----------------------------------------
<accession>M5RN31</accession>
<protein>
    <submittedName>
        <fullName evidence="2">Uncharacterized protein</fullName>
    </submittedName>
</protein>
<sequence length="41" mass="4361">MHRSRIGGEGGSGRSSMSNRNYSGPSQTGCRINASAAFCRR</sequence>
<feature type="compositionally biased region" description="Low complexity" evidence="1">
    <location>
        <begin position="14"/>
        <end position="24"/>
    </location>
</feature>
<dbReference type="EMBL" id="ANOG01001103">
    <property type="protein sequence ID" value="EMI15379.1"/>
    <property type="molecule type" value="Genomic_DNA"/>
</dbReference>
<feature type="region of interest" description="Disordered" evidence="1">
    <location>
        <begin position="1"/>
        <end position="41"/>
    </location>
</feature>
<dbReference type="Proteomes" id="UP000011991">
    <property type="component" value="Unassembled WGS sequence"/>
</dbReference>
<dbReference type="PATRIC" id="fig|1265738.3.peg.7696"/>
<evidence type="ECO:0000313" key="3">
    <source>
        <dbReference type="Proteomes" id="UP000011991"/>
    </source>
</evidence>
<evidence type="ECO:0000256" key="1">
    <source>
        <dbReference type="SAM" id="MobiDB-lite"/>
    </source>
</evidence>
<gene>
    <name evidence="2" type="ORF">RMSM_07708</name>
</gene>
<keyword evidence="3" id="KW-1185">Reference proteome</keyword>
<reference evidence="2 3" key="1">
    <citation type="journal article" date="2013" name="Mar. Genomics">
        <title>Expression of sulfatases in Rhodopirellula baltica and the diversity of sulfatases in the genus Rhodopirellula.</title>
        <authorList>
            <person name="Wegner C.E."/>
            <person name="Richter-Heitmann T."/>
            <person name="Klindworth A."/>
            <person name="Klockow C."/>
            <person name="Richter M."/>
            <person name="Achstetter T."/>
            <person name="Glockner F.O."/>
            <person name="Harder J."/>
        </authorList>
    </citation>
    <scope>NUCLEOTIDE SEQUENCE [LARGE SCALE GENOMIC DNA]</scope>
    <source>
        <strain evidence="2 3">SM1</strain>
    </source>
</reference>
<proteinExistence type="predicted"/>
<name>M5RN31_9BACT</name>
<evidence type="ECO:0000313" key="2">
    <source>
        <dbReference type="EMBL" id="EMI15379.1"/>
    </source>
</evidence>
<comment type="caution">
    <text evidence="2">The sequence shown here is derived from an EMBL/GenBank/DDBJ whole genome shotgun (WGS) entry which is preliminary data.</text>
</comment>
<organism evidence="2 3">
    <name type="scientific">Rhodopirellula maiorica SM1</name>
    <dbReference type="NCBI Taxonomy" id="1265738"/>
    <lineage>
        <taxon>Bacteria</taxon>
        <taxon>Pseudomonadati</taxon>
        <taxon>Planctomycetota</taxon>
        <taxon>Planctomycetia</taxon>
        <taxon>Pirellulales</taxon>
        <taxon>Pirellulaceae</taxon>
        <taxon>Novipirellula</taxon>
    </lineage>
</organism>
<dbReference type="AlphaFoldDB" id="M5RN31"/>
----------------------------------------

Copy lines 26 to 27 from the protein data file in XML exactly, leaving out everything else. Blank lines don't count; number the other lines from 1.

</dbReference>
<dbReference type="PATRIC" id="fig|1265738.3.peg.7696"/>